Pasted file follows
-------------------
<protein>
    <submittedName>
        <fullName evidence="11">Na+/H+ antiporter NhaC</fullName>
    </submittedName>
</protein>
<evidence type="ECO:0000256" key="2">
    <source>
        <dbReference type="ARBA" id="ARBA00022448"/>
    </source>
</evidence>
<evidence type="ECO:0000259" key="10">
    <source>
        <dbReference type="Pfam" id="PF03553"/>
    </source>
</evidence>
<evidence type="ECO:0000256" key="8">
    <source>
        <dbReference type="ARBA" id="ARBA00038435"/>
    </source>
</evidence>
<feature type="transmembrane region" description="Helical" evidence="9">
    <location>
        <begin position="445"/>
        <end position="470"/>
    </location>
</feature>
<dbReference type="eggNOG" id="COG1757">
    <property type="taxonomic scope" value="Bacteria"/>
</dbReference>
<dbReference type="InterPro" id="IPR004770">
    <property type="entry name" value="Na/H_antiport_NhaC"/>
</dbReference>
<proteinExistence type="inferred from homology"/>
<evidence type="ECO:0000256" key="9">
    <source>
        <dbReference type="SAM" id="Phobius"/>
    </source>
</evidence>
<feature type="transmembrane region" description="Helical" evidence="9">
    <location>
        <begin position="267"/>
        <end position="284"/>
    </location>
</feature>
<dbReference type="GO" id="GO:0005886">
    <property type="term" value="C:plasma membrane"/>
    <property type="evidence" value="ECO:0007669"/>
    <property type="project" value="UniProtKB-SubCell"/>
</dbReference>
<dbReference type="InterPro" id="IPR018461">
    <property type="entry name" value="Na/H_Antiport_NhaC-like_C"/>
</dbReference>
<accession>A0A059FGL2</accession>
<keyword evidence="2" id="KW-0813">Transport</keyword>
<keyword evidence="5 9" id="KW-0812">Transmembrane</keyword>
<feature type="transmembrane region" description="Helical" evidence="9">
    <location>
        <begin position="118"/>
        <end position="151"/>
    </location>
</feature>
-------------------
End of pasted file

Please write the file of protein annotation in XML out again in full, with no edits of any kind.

<protein>
    <submittedName>
        <fullName evidence="11">Na+/H+ antiporter NhaC</fullName>
    </submittedName>
</protein>
<evidence type="ECO:0000256" key="2">
    <source>
        <dbReference type="ARBA" id="ARBA00022448"/>
    </source>
</evidence>
<evidence type="ECO:0000259" key="10">
    <source>
        <dbReference type="Pfam" id="PF03553"/>
    </source>
</evidence>
<evidence type="ECO:0000256" key="8">
    <source>
        <dbReference type="ARBA" id="ARBA00038435"/>
    </source>
</evidence>
<feature type="transmembrane region" description="Helical" evidence="9">
    <location>
        <begin position="445"/>
        <end position="470"/>
    </location>
</feature>
<dbReference type="eggNOG" id="COG1757">
    <property type="taxonomic scope" value="Bacteria"/>
</dbReference>
<dbReference type="InterPro" id="IPR004770">
    <property type="entry name" value="Na/H_antiport_NhaC"/>
</dbReference>
<proteinExistence type="inferred from homology"/>
<evidence type="ECO:0000256" key="9">
    <source>
        <dbReference type="SAM" id="Phobius"/>
    </source>
</evidence>
<feature type="transmembrane region" description="Helical" evidence="9">
    <location>
        <begin position="267"/>
        <end position="284"/>
    </location>
</feature>
<dbReference type="GO" id="GO:0005886">
    <property type="term" value="C:plasma membrane"/>
    <property type="evidence" value="ECO:0007669"/>
    <property type="project" value="UniProtKB-SubCell"/>
</dbReference>
<dbReference type="InterPro" id="IPR018461">
    <property type="entry name" value="Na/H_Antiport_NhaC-like_C"/>
</dbReference>
<accession>A0A059FGL2</accession>
<keyword evidence="2" id="KW-0813">Transport</keyword>
<keyword evidence="5 9" id="KW-0812">Transmembrane</keyword>
<feature type="transmembrane region" description="Helical" evidence="9">
    <location>
        <begin position="118"/>
        <end position="151"/>
    </location>
</feature>